South African Rusks (Beskuit)

As you may or may not know, I am a South African who immigrated to Canada. Merely a year after becoming a citizen, I married my Alberta-born husband. So we are a multicultural household. Food wise though we are very much an Afrikaans home. I mostly cook South African food at home, and when I do cook ‘Canadian’ it is usually with an SA slant. And we have chutney with everything. It’s on our birth certificates.

One of the foods my Canadian husband has gotten accustomed to, is rusks. This is a dried bread type item that you have first thing in the morning with your coffee before breakfast. It is important to have it with tea or coffee, as you DUNK the rusk in there, to get it to soften up. Don’t eat a dried rusk without dunking! And provide a spoon for broken off pieces.

A good hostess will often leave a tray of coffee and rusks by the guest room door, so your guests can have something to eat while they get ready. It was developed hundreds of years ago by our forefathers who needed a way to preserve bread for long journeys.

*Not to be confused with biscotti, which is Italian and a more cake like item. Which I also make, and love, and cover in chocolate*

Most rusks are hearty, with bran, dried fruit and seeds in it. The recipe I am sharing is our favourite, and my own adaption of a recipe in a cookbook. I adjusted it by using granola instead of bran, so it’s not as healthy, but twice as delicious instead. Below is my original recipe. And yes, it’s in Afrikaans. Because the best SA food recipes are.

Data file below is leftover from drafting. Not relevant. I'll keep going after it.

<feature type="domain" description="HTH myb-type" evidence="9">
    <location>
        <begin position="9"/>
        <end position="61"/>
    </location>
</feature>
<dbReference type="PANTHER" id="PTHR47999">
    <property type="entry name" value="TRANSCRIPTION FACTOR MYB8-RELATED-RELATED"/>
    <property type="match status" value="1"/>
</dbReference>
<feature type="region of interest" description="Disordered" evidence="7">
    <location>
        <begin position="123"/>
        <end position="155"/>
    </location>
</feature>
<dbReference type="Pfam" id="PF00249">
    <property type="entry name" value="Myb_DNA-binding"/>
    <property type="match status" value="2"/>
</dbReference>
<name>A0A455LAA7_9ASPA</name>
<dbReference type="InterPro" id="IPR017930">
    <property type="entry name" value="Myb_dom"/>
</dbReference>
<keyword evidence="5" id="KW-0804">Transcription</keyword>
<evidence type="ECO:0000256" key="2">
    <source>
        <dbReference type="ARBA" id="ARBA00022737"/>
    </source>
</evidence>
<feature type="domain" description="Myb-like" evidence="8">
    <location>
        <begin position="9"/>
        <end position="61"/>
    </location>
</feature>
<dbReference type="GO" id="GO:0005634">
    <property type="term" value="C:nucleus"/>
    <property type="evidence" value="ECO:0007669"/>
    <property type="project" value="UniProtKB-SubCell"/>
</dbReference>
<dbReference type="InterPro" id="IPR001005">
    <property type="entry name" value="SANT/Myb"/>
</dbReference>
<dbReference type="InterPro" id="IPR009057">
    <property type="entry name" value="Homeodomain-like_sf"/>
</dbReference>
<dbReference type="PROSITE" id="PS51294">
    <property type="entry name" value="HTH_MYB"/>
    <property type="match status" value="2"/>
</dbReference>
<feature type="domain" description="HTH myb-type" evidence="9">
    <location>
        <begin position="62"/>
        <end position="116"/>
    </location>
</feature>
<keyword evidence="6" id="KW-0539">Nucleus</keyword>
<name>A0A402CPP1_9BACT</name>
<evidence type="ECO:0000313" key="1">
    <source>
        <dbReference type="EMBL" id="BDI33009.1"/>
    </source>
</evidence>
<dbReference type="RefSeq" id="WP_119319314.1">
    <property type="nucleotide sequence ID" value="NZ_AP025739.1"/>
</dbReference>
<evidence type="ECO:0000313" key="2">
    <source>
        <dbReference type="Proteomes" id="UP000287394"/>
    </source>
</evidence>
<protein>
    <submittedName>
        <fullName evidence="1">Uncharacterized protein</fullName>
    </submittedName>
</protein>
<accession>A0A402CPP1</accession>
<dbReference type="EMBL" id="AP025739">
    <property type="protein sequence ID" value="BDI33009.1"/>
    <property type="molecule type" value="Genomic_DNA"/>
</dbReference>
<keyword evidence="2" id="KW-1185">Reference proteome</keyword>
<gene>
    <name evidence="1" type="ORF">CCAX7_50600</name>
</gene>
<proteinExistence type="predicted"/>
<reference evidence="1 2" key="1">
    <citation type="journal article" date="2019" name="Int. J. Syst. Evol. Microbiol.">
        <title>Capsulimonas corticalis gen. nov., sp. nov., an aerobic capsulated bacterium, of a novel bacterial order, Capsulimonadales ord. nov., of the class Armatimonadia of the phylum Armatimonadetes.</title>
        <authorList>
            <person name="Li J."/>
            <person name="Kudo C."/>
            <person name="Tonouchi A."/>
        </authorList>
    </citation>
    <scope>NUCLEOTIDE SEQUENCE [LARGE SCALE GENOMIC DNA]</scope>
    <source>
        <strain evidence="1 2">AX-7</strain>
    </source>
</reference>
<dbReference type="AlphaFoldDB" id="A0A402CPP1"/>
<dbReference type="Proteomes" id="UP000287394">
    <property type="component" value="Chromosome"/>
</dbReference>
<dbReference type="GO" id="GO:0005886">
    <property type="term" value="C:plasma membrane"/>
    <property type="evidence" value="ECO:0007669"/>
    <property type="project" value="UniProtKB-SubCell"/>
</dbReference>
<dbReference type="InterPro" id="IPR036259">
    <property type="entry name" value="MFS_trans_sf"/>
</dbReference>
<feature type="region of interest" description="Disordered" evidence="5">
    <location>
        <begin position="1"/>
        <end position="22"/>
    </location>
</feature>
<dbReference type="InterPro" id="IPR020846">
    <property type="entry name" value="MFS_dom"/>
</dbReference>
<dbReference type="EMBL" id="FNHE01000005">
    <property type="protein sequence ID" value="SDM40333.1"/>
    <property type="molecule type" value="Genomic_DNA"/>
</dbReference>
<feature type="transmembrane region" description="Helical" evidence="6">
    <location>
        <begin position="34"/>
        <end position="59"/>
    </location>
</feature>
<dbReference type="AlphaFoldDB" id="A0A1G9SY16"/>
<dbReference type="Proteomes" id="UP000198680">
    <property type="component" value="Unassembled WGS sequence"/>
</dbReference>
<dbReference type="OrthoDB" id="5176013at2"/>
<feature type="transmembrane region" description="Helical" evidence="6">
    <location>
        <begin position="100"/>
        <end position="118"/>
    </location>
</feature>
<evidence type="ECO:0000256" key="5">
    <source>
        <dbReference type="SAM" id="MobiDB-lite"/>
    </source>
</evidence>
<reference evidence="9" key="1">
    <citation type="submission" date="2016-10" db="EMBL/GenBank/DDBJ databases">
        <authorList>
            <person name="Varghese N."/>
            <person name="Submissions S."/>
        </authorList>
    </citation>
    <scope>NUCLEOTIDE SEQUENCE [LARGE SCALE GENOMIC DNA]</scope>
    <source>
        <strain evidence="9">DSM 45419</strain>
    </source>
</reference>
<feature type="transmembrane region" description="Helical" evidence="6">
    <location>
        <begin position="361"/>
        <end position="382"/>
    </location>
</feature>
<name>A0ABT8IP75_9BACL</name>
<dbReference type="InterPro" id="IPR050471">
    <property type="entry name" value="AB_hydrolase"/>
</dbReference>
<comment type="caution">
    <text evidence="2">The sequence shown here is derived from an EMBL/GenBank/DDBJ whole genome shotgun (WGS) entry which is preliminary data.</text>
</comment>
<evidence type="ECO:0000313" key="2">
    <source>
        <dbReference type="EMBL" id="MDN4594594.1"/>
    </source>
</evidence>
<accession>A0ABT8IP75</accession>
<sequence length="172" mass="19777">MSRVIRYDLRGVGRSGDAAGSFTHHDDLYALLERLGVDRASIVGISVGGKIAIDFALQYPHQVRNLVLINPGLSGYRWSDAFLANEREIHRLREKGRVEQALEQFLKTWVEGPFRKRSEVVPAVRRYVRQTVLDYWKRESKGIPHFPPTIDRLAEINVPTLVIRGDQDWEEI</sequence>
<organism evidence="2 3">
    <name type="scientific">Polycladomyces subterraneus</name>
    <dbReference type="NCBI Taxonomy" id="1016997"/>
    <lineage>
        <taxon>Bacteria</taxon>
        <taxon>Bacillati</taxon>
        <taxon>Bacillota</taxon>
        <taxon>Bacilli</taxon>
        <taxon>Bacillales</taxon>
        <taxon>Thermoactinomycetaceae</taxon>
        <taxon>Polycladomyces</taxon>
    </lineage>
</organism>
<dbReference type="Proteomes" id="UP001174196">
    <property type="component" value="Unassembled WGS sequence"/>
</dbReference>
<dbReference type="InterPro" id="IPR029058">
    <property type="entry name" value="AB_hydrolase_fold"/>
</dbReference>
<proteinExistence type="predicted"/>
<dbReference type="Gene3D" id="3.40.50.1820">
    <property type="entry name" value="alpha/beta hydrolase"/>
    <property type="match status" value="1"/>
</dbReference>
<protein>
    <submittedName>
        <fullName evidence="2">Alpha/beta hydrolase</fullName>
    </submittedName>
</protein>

This makes approximately 9 dozen (it keeps for a long time) and we eat 2 pieces each in the morning. So don’t be alarmed by the amount of butter. Or be alarmed. Haha. I always give half my batch away to a lovely South African friend I have, and she values it more than gold I am sure.

Almond Granola Rusks

  • 1 pound block of salted butter melted (I put it in a pyrex in the microwave)
  • 3 cups white sugar
  • 2 cups buttermilk (full fat if you can find it)
  • 3 XL eggs

Whisk together in a large bowl


In my mixer, I mix together:

  • 6 cups flour
  • 6 tsp + 1 TB baking powder
  • 1 tsp salt
  • 6 cups almond granola (for a healthier version you can substitute All Bran cereal)
  • 1 1/4 cups oats


Now even though I currently own the largest Kitchenaid Stand-mixer the home cook can own, it’s not big enough. You need a BIG bowl for the next step. I shamelessly use my roasting pan. Double duty! Dump the dry mix in there, and add the wet in. Use a large spatula to stir together.


Plop in 1/2 cup of raisins. At this point you may need to use your hands to combine everything.


Scoop the mixture into 4 greased loaf pans. Even out the tops. Bake for 1 hour 10 minutes at 325F.


Loosen from edges. Carefully lay out on the wire rack. You will worry about your burnt fingers later. My husband at this point has wandered into the kitchen because of the unbelievable smell. I put him to work slicing the loaves into fingers using an electric knife with the ‘bread’ blade. That’s him slicing. Even his fingers are handsome. I am so lucky. Sigh.


Place the rusks on cookie sheets. As many as will fit into your oven.


I switch on my oven’s ‘warming’ setting, which is 170F. They will stay in at that temperature until we go to bed, at which point (without opening the door) I turn the oven off and leave them in over night. So approximately 6 hours @ 170F and then leave them until they are cool. This method keeps the raisins from becoming black, hard and burnt, something I always hated in some store bought varieties.


Pack them into airtight containers the next morning, and enjoy for weeks to come. I packed some into a pretty cookie jar as a gift for my friend Eileen.




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